Jason Ravnsborg is evidently incorrigible. KSFY’s Austin Goss reports that four days before Ravnsborg formally pled guilty to two traffic misdemeanors to avoid jail time for the inattentive driving that led to the death of Joe Boever, Ravnsborg was ticketed for speeding:
South Dakota Attorney General Jason Ravnsborg has obtained his seventh speeding ticket in seven years.
The most recent came in Hughes County Sunday, August 22nd at 8:54 PM.
Ravnsborg was charged with one 2nd degree misdemeanor for “Speeding On Other Roadways” while doing 57 mph in a 35 mph speed zone. Ravnsborg has yet to pay the $177.50 fine associated with the ticket, due by September 20th [Austin Goss, “SD Attorney General Jason Ravnsborg Gets Speeding Ticket, His 7th Since 2014,” KSFY, 2021.08.31].
57 in a 35? 20 minutes after sunset? Four days before your lawyer goes to court to say what an honorable man you are and that you didn’t want to hurt anyone?
57 in a 35 is not casual speeding. It’s not a brief press of the gas to get around a truck. It’s not keeping up with surrounding traffic (traffic? in Pierre? on Sunday night?). It’s not a momentary lapse of attention (though Ravnsborg is clearly prone to that) caused by the excitement of talking to someone on the phone (again, a Ravnsborg proclivity).
57 in a 35 is a willful decision to flout the law and drive like a menace.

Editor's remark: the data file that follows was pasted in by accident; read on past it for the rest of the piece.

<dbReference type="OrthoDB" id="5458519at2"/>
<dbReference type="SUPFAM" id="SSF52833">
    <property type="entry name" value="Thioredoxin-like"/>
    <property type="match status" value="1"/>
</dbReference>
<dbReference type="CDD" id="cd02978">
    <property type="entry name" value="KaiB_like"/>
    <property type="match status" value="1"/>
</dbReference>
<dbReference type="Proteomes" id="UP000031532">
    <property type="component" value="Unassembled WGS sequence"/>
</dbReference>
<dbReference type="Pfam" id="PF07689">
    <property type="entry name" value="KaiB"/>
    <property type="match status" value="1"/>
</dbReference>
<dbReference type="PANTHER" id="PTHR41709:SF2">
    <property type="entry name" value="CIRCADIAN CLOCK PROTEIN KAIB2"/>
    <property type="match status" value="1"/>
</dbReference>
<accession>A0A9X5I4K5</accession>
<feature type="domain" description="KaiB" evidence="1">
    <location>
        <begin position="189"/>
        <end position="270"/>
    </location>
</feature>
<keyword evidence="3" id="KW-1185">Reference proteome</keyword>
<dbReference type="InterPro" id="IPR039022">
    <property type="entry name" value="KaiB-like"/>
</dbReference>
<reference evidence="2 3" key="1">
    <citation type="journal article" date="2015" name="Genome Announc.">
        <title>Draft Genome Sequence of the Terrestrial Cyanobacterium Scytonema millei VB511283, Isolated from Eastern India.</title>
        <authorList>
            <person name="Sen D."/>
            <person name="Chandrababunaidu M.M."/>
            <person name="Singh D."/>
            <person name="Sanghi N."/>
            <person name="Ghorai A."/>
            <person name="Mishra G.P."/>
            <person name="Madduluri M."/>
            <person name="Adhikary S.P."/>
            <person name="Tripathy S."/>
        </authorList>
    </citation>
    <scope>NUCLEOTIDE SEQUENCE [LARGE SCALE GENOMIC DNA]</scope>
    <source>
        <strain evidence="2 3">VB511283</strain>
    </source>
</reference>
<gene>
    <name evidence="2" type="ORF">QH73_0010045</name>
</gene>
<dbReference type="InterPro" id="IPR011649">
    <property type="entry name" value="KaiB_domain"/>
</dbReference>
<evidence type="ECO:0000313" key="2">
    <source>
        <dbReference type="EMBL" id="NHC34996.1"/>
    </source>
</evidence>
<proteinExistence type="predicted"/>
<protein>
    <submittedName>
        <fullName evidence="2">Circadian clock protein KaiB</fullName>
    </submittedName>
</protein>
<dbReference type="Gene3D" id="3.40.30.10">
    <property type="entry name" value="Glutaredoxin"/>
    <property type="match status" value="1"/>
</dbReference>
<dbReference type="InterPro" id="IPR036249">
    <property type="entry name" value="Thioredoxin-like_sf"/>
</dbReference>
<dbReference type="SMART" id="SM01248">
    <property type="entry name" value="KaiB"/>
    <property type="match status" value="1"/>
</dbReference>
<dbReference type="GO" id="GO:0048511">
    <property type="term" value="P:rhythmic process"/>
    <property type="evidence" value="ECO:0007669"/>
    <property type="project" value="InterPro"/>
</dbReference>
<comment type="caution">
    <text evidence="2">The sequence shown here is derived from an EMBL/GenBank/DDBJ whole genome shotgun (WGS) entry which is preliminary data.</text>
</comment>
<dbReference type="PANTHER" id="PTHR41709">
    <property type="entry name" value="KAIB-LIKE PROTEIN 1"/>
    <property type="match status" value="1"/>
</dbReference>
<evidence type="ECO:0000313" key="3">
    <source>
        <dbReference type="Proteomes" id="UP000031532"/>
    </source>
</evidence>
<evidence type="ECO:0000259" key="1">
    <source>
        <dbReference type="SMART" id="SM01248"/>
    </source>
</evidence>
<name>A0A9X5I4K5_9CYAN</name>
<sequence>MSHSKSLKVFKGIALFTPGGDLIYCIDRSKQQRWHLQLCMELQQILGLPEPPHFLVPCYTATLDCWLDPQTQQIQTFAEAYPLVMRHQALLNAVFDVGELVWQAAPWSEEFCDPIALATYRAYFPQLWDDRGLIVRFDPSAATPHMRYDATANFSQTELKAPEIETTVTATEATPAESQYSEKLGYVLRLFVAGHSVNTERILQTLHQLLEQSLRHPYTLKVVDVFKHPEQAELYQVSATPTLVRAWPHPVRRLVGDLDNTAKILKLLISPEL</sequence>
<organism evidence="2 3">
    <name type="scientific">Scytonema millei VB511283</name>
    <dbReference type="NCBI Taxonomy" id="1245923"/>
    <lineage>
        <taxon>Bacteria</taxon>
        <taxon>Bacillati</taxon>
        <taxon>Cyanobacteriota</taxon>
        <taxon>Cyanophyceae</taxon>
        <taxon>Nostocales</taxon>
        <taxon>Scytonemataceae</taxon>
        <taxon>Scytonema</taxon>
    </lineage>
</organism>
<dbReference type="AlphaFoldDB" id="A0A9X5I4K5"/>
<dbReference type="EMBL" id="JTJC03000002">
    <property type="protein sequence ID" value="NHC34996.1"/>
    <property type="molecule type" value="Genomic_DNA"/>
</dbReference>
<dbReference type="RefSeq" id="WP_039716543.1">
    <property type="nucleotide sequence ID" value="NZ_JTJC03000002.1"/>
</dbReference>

Tom Lawrence recognizes both the arrogance demonstrated by the Attorney General’s contempt for the laws he was elected to enforce and the impact this reckless behavior could have had on Judge John Brown’s sentencing decision last week:
We really didn’t need further evidence that Jason Ravnsborg is an arrogant man who doesn’t think the law applies to him.
But we got it.
…What we need to know now is, did prosecutors know he was still breaking traffic laws? Were they aware the man who ran over and killed Joe Boever on the west edge of Highmore was still driving so carelessly, so recklessly, so lawlessly?
If they did, why did they accept the plea deal?
If they did not, why not? Shouldn’t this important and revealing information have been made available in such a high-profile case? [Tom Lawrence, “Ravnsborg’s Speeding Ticket Days Before Court Appearance Reveals Once Again His Arrogance and Lawlessness,” South Dakota Standard, 2021.08.31]
If I were headed to court Thursday with every reporter in the state watching, I wouldn’t dare speed or blow a red light or do anything else illegal with my car that the press and the judge might hear about. I’d probably park my car and walk or bike everywhere. Especially if my crimes led to a man’s death, if I were getting off easy with mere misdemeanor charges, and if I still faced a bruising civil suit from the family of the man I killed, I’d do everything I could to avoid creating even the appearance that I might be ignoring public safety.
Only the most arrogant public figure could think that he could commit such a serious traffic violation (more than 20 over the limit anywhere poses a grave risk to other drivers and pedestrians who aren’t expecting such speed, not to mention the speeder himself, who is overdriving the conditions on that road) while facing a high-profile trial for traffic violations that led to a man’s death. Ravnsborg’s flagrant speeding on the eve of his guilty plea and sentencing demonstrate a pattern of contempt for the law fly in the face of both the arguments made in his favor by his defense attorney at last Thursday’s sentencing and his oath of office. Ravnsborg’s latest crime warrants a review of his sentence by Judge John Brown as well as his swift removal from the office of Attorney General.